As the years passed, Poke Salad became an institution in that little town. People came from other towns, then other cities, then other states, and even other countries. It was almost as if Poke Salad cast a spell on anyone who ate it so they'd just keep coming back over and over again!
There is sheer joy in both images on the opened matching dust jacket and book case. The lively animation seen in the characters and the cat leave no doubt as to steadfast spirit of this story. The facial expressions and color palette are pure Patricia Polacco. Those two big bowls of pasta on the front hint at the narrative about to unfold. To the left, on the back, Annie is resting in her favorite chair, eyes closed and smiling as she holds a happy purring Thursday. Next to them on a table is a picture of Mario. A vibrant reddish orange seen on the front in the hue of the boy's sweater covers the opening and closing endpapers.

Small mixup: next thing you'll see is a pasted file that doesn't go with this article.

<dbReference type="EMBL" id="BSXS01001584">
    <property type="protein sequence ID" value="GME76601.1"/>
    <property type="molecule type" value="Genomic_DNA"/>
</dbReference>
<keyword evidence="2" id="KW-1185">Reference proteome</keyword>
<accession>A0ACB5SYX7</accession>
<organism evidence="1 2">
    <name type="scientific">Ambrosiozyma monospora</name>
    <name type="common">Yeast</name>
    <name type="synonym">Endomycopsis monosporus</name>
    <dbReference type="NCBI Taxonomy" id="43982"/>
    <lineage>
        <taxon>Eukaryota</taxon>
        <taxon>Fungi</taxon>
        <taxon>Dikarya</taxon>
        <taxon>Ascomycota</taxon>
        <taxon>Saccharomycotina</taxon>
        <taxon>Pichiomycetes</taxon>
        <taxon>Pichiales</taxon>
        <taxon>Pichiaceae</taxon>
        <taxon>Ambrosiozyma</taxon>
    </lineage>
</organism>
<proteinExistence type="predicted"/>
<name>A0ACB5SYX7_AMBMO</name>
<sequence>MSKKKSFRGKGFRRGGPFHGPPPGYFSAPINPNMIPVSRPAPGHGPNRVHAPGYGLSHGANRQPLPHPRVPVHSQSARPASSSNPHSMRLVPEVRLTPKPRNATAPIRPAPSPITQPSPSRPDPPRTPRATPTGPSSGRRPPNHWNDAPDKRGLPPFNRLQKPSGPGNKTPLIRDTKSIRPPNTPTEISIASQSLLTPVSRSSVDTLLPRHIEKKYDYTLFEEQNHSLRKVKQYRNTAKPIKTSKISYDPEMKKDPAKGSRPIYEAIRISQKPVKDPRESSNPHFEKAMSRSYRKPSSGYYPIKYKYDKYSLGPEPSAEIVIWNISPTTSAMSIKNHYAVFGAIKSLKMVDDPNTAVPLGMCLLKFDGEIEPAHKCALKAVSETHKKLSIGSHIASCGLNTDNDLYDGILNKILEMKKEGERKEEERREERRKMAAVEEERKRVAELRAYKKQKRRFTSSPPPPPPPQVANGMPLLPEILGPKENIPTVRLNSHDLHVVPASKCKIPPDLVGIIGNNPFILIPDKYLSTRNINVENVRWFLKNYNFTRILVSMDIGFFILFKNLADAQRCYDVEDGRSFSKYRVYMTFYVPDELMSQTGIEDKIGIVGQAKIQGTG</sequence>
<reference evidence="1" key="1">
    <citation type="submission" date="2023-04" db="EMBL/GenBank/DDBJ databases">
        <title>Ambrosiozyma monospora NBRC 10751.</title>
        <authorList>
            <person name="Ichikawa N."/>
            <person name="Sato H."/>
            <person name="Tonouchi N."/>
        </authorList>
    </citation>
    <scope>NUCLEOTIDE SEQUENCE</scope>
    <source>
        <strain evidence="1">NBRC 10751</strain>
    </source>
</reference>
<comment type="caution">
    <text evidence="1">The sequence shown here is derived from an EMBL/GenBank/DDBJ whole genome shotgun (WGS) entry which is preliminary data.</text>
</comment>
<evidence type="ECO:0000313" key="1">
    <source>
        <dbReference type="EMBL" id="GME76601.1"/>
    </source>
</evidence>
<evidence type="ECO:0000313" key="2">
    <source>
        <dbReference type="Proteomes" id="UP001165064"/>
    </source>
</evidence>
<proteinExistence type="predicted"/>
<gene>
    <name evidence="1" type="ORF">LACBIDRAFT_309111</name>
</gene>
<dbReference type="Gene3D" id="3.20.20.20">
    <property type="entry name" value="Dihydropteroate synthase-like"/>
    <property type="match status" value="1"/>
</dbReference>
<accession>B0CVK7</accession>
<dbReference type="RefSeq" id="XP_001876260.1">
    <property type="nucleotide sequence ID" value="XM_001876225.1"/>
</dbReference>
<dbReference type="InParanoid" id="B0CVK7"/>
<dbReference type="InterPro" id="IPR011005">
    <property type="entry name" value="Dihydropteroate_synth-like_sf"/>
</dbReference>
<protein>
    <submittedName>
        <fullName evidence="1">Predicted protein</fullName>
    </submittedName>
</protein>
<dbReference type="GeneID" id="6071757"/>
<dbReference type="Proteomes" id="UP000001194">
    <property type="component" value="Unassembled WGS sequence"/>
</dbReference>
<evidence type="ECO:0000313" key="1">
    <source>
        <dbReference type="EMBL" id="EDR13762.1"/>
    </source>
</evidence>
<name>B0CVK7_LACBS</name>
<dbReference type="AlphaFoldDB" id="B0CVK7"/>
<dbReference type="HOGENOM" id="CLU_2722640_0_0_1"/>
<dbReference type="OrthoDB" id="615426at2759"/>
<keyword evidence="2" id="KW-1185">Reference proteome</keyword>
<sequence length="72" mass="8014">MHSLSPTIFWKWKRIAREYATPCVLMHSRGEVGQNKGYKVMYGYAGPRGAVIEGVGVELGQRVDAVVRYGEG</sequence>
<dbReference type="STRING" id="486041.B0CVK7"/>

On the initial title page we see a smiling younger Annie surrounded by cooking pots, utensils and ingredients wearing a chef's hat and a big blue ribbon. On the two-page picture for the more formal title page we are guests at the wedding of Mario and Annie. It is a garden scene with a gazebo and groomsmen and bridesmaids holding cooking utensils in the air, making an arch. Cooking utensils are placed in all the floral bouquets.
In the sixteen double-page illustrations throughout this title rendered in two and six B pencils and acetone markers Polacco fills them with life's details; the baby boys in carriers as their parents serve customers in the diner, a bird's eye view of the diner's outside patios and people walking along the street, the heartfelt affection shared between Annie and Mario, and the look of surprise more than once after the arrival of Thursday the cat. One thing Polacco does is to connect two separate scenes in one illustration. Two different moments in time are tied together even if the perspective changes.